Thursday, October 19, 2006

The likelihood of more recent genetic evolution

... the capacity for innovation in behaviorally modern humans materially speeded up evolution, because it led to frequent innovation, and every significant innovation created a mismatch with the environment and, therefore, new selective pressures. Look at the Bushmen: they're 4' 8" and hunt big game. They couldn't do it without poisoned arrows and, back before missile weapons, no one did: early humans were bigger and built like linebackers. The bow begat the Bushmen.

Take agriculture: the switch to reliance upon cereals cut protein intake almost threefold while reducing protein quality and greatly increasing the percentage of high-glycemic carbohydrates in the diet (along with other changes) That put huge areas of metabolism under selective pressure - towards more robust glucose regulation, towards changes that conserve protein, especially essential/scarce amino acids. Check out the distribution of diabetes - it's not 'thrifty genes', it's pre- and post agricutlural adaptations.

... Female-farming systems would seem likely to select for reduced paternal investment and increased intermale competition and display: the selected myostatin mutations, along with the regional differences in the androgen receptor may fit into this picture.

...A more complex and hierarchical society (with far greater reproductive skew) must have selected for different cognitive and personality profiles - not just among the Ashkenazi or the Chinese, but in all civilized populations. Look, all those personality and cognitive traits have substantial heritability, so selection happened.... For that matter, different kinds of hunter-gatherer ecology selected for different traits; Eskimoes are not Bushmen are not Negritos.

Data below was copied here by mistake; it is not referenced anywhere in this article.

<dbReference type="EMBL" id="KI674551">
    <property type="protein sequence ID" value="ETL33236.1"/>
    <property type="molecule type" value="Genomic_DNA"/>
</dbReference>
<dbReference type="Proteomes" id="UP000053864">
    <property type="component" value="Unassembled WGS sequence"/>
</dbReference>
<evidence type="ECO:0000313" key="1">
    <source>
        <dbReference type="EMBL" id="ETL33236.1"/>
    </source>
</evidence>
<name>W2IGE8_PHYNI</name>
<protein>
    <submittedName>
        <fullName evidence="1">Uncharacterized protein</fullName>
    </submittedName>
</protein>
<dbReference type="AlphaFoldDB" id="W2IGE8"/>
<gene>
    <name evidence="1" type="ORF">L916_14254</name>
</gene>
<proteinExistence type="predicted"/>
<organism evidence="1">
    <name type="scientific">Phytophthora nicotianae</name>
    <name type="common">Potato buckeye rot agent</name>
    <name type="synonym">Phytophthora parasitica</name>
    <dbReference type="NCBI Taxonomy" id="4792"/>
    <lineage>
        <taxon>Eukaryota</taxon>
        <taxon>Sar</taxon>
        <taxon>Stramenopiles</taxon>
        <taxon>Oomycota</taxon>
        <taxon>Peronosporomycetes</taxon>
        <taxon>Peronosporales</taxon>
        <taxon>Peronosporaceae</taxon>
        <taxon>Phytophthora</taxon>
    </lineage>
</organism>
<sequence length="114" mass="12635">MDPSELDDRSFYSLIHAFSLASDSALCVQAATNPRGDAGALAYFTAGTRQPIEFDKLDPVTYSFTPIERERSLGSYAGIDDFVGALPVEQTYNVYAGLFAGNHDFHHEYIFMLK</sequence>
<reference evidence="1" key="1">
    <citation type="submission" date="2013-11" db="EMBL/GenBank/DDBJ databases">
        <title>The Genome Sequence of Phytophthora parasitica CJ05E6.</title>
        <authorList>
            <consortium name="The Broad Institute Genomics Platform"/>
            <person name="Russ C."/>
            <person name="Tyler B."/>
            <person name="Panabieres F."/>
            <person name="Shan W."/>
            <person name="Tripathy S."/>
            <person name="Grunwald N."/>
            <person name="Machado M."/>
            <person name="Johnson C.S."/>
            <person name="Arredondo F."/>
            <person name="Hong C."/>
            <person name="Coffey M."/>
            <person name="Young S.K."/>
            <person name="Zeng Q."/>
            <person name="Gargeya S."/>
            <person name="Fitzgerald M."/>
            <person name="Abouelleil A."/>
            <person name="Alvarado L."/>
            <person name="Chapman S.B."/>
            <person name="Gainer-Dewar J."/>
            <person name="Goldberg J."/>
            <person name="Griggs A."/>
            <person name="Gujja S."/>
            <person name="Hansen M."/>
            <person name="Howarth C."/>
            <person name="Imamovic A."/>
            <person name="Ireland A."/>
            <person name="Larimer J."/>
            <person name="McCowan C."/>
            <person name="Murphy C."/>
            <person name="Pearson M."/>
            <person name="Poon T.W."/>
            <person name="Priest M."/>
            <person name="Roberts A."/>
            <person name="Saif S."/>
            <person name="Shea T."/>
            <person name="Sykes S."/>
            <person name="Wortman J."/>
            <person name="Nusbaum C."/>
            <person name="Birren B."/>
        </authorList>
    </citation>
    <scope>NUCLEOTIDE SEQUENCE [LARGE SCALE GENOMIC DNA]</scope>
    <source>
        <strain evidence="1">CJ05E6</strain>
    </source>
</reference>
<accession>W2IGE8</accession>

...without modern medical care, Amerindian and other long-isolated peoples are incredibly vulnerable to Old World infectious diseases, enormously more so than Eurasians and Africans. The domestication of cows turned Northern Europeans into mampires that live off the milk of another species.

Sewing, the atlatl, pottery, writing - all changed peoples.

The recent adaptations to agriculture are of course not even found in hunter-gatherers, but agriculturalists in different parts of the world have mostly experienced different genetic changes... For example, the genetic basis of skeletal gracilization in Europe/Middle East appears to be fundamentally different than that in China, lactose tolerance in the Masai is caused by a different allele than in Europe, while the genetic basis of light skin color is entirely different in China and Europe.

Which implies that the causal mechanism, the nuts and bolts of >100 IQ, likely a consequence of post-agricultural adaptation, probably differ significantly between East and West, just as the details of skin color do. The psychometric subtructure sure looks different.

Greg Cochran, commenting on the Gene Expression blog, disagreeing with the prevalent assumption that evolution stopped well over 10,000 years ago http://www.gnxp.com/MT2/ .

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